The Andrews Sisters were a singing trio from the Boogie Woogie era and were popular during WWII when women were called to service by the American government after many of the men went to fight in the war. In their lifetime, they sold over 80 million records (To put that in perspective, this is roughly the same amount as Tom Petty) and were one of the faces of a new era of women taking the workforce by storm. How did WWII affect them and the other women in society at that time?
Propaganda Campaigns During WWII
During the war, campaigns such as Rosie the Riveter grew out of the need for women to get out and work while the men were away. This always came with an unspoken expectation that once the war was won, women would return to their “place” in society. While the Andrews Sisters got their start as teenagers performing vaudeville reviews throughout the Midwest, they rose to fame with patriotic melodies such as “Boogie Woogie Bugle Boy”. This rise to fame was funded by the American government which exerted its power over acts like the Andrews Sisters to promote WWII propaganda and stir up patriotism amongst their people. Acts like the Andrews Sisters were pushed to the top of the charts and were wheeled to USO events making them one of the highest-paid performing groups of the decade. This increased visibility was thought to create motivation among women to join the workforce and give troops the morale needed to win the war.
“…they rose to fame with patriotic melodies such as “Boogie Woogie Bugle Boy”.”
Fighting a Different Kind of War
When WWII ended in 1945, many at the time still held on to the belief that women
would simply go back to the way things were pre-war and allow men to dominate industries. They were instead met with a force of women ready to fight for their place in society. The Andrews Sisters, like many women, could not forget their achievements during the war. While many USO groups were disbanded, The Andrews Sisters continued making music in the years after the war competing in the male-led industry of the time with stars such as Bing Crosby and Buddy Clark.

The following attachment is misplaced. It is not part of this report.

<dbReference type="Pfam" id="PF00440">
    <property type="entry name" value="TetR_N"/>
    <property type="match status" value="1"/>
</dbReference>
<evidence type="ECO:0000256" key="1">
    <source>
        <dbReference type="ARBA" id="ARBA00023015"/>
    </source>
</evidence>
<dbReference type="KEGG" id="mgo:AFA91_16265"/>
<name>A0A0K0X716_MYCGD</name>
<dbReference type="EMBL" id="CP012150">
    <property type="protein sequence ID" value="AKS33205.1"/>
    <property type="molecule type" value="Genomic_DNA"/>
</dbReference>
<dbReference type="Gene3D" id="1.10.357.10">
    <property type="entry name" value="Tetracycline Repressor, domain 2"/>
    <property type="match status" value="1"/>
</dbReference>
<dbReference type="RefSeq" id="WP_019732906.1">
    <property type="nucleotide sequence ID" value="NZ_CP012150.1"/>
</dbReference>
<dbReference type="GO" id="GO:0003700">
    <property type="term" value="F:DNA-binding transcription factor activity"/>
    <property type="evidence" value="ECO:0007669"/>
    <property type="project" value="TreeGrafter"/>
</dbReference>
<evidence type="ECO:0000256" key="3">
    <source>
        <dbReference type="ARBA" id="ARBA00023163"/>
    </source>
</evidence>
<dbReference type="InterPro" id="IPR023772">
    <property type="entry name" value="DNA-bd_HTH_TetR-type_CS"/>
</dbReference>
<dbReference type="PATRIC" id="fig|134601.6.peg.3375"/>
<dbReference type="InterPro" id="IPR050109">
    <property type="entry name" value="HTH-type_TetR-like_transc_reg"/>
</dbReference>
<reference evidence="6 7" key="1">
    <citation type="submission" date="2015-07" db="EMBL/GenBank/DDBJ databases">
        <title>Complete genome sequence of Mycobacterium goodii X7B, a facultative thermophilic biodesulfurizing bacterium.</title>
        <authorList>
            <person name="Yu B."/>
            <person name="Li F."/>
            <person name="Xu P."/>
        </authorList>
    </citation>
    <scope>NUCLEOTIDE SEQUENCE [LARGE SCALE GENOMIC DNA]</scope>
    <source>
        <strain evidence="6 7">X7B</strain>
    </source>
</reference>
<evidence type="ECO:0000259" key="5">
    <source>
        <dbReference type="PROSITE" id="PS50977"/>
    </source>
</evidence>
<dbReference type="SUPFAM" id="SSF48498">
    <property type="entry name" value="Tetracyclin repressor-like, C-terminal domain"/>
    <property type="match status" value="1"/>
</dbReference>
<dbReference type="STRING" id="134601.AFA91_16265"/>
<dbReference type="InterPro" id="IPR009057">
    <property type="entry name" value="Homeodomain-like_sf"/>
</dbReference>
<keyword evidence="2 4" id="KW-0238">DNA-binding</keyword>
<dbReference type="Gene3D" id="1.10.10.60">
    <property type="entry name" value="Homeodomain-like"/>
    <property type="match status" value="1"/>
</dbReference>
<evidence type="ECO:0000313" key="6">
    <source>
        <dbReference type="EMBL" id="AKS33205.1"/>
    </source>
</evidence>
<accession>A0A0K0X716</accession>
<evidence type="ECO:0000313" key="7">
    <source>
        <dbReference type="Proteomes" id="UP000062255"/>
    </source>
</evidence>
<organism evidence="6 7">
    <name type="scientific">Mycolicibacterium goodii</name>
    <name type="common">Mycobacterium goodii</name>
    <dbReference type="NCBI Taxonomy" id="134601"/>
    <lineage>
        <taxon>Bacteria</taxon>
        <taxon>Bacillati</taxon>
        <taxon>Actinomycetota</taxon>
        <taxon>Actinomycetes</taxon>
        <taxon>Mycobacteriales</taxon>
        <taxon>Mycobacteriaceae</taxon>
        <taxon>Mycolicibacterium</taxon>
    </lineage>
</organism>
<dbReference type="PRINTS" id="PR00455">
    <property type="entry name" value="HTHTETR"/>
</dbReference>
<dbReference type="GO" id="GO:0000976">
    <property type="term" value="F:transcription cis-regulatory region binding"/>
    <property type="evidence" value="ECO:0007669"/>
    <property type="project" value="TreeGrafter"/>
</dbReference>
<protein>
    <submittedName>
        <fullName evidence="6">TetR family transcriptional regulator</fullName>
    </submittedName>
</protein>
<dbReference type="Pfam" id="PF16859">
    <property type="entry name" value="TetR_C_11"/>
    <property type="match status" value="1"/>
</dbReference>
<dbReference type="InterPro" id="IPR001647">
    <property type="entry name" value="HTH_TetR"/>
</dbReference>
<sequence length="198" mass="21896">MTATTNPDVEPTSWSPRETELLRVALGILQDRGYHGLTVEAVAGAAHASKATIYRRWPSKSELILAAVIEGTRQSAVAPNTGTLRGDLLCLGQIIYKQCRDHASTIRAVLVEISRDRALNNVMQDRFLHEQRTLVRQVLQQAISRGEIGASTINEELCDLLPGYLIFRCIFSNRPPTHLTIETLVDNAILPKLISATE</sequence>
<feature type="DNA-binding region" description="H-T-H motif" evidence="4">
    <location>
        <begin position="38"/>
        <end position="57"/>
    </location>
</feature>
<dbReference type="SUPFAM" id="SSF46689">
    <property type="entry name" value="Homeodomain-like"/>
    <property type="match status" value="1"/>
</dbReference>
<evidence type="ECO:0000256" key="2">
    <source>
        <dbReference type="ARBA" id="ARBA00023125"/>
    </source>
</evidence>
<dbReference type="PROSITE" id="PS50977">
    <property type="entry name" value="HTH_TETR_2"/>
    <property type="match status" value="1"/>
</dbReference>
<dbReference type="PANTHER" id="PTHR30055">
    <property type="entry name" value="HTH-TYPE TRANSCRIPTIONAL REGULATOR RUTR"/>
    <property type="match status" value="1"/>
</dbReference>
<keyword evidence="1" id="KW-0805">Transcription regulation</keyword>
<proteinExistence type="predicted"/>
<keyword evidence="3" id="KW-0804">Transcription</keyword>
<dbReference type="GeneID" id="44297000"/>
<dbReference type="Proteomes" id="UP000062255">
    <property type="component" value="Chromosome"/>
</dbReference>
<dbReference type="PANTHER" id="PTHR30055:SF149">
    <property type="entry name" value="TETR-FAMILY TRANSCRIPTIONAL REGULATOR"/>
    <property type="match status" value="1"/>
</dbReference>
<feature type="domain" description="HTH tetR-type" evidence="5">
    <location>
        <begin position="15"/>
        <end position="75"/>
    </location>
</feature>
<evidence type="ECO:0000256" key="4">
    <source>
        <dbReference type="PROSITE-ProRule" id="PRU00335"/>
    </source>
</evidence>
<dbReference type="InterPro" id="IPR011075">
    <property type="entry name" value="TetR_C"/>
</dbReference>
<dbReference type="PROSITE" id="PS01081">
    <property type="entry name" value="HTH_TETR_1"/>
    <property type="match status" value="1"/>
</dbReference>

“The Andrews Sisters, like many women, could not forget their achievements during the war.”
Leading the Way
Because of The Andrew Sisters' popularity, they landed a contract with Universal
Pictures and in 1947, they appeared in “The Road to Rio” with Bing Crosby, Bob Hope, and Dorothy Lamour. While LaVerne passed away in 1967, the two other women joined together in 1974 for Broadway’s “Over Here!”. After that, Patty continued on her own, finding success in Las Vegas and on TV variety shows. Her sister also toured solo until her death in 1995.
The Andrews Sisters, like many women of their time, found a new life after WWII and led the way for many in a society like women had never seen before. They stepped through the door opened by the war and created a path that so many incredible women have followed. At Southern Appalachian Repertory Theatre, we’re so excited to share their story in our upcoming production of Sisters of Swing: The Story of the Andrews Sisters showing May 19-29, 2022. To find out more, click here: https://www.sartplays.com/sistersofswing